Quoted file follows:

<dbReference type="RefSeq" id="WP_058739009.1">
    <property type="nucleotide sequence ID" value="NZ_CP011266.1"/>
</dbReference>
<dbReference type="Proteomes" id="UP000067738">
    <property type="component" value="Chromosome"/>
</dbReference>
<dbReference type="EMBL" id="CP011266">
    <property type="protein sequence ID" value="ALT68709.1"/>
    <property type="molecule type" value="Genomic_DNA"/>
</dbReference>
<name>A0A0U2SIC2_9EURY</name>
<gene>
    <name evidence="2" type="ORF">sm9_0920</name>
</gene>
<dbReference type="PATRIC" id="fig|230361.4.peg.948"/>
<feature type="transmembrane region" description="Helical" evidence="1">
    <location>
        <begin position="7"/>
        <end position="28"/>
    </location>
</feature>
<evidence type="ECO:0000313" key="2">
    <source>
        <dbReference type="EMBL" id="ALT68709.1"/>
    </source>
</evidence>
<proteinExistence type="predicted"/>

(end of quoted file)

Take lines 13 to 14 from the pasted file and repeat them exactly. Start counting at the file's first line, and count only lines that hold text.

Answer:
    <name evidence="2" type="ORF">sm9_0920</name>
</gene>